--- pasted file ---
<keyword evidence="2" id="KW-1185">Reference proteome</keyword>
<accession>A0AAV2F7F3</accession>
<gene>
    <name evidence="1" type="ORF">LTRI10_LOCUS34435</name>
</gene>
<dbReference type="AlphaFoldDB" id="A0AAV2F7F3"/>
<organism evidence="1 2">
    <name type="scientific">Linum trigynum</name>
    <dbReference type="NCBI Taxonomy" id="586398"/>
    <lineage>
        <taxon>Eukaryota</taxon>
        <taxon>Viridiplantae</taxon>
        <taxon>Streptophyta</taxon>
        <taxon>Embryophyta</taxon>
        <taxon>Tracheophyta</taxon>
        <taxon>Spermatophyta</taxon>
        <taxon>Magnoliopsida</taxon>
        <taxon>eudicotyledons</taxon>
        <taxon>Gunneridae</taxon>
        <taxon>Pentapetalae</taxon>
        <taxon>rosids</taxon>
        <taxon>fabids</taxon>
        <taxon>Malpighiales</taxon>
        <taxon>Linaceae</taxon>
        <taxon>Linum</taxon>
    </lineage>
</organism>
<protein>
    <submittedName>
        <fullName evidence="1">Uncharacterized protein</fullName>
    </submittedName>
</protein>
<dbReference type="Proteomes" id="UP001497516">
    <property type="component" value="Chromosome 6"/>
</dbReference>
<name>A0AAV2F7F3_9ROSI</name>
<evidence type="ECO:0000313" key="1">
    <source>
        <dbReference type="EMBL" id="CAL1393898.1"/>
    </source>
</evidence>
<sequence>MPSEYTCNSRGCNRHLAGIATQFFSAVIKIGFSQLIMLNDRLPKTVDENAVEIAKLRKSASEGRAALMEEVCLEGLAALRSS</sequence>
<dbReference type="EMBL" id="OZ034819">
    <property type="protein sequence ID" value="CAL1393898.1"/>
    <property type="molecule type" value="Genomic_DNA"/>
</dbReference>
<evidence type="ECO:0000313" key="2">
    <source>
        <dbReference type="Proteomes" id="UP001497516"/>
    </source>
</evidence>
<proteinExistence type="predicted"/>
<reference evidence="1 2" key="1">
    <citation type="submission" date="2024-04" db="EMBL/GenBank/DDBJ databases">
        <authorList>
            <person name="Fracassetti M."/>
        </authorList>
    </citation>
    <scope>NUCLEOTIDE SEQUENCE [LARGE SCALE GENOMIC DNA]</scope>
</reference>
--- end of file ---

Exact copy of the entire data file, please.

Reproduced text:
<keyword evidence="2" id="KW-1185">Reference proteome</keyword>
<accession>A0AAV2F7F3</accession>
<gene>
    <name evidence="1" type="ORF">LTRI10_LOCUS34435</name>
</gene>
<dbReference type="AlphaFoldDB" id="A0AAV2F7F3"/>
<organism evidence="1 2">
    <name type="scientific">Linum trigynum</name>
    <dbReference type="NCBI Taxonomy" id="586398"/>
    <lineage>
        <taxon>Eukaryota</taxon>
        <taxon>Viridiplantae</taxon>
        <taxon>Streptophyta</taxon>
        <taxon>Embryophyta</taxon>
        <taxon>Tracheophyta</taxon>
        <taxon>Spermatophyta</taxon>
        <taxon>Magnoliopsida</taxon>
        <taxon>eudicotyledons</taxon>
        <taxon>Gunneridae</taxon>
        <taxon>Pentapetalae</taxon>
        <taxon>rosids</taxon>
        <taxon>fabids</taxon>
        <taxon>Malpighiales</taxon>
        <taxon>Linaceae</taxon>
        <taxon>Linum</taxon>
    </lineage>
</organism>
<protein>
    <submittedName>
        <fullName evidence="1">Uncharacterized protein</fullName>
    </submittedName>
</protein>
<dbReference type="Proteomes" id="UP001497516">
    <property type="component" value="Chromosome 6"/>
</dbReference>
<name>A0AAV2F7F3_9ROSI</name>
<evidence type="ECO:0000313" key="1">
    <source>
        <dbReference type="EMBL" id="CAL1393898.1"/>
    </source>
</evidence>
<sequence>MPSEYTCNSRGCNRHLAGIATQFFSAVIKIGFSQLIMLNDRLPKTVDENAVEIAKLRKSASEGRAALMEEVCLEGLAALRSS</sequence>
<dbReference type="EMBL" id="OZ034819">
    <property type="protein sequence ID" value="CAL1393898.1"/>
    <property type="molecule type" value="Genomic_DNA"/>
</dbReference>
<evidence type="ECO:0000313" key="2">
    <source>
        <dbReference type="Proteomes" id="UP001497516"/>
    </source>
</evidence>
<proteinExistence type="predicted"/>
<reference evidence="1 2" key="1">
    <citation type="submission" date="2024-04" db="EMBL/GenBank/DDBJ databases">
        <authorList>
            <person name="Fracassetti M."/>
        </authorList>
    </citation>
    <scope>NUCLEOTIDE SEQUENCE [LARGE SCALE GENOMIC DNA]</scope>
</reference>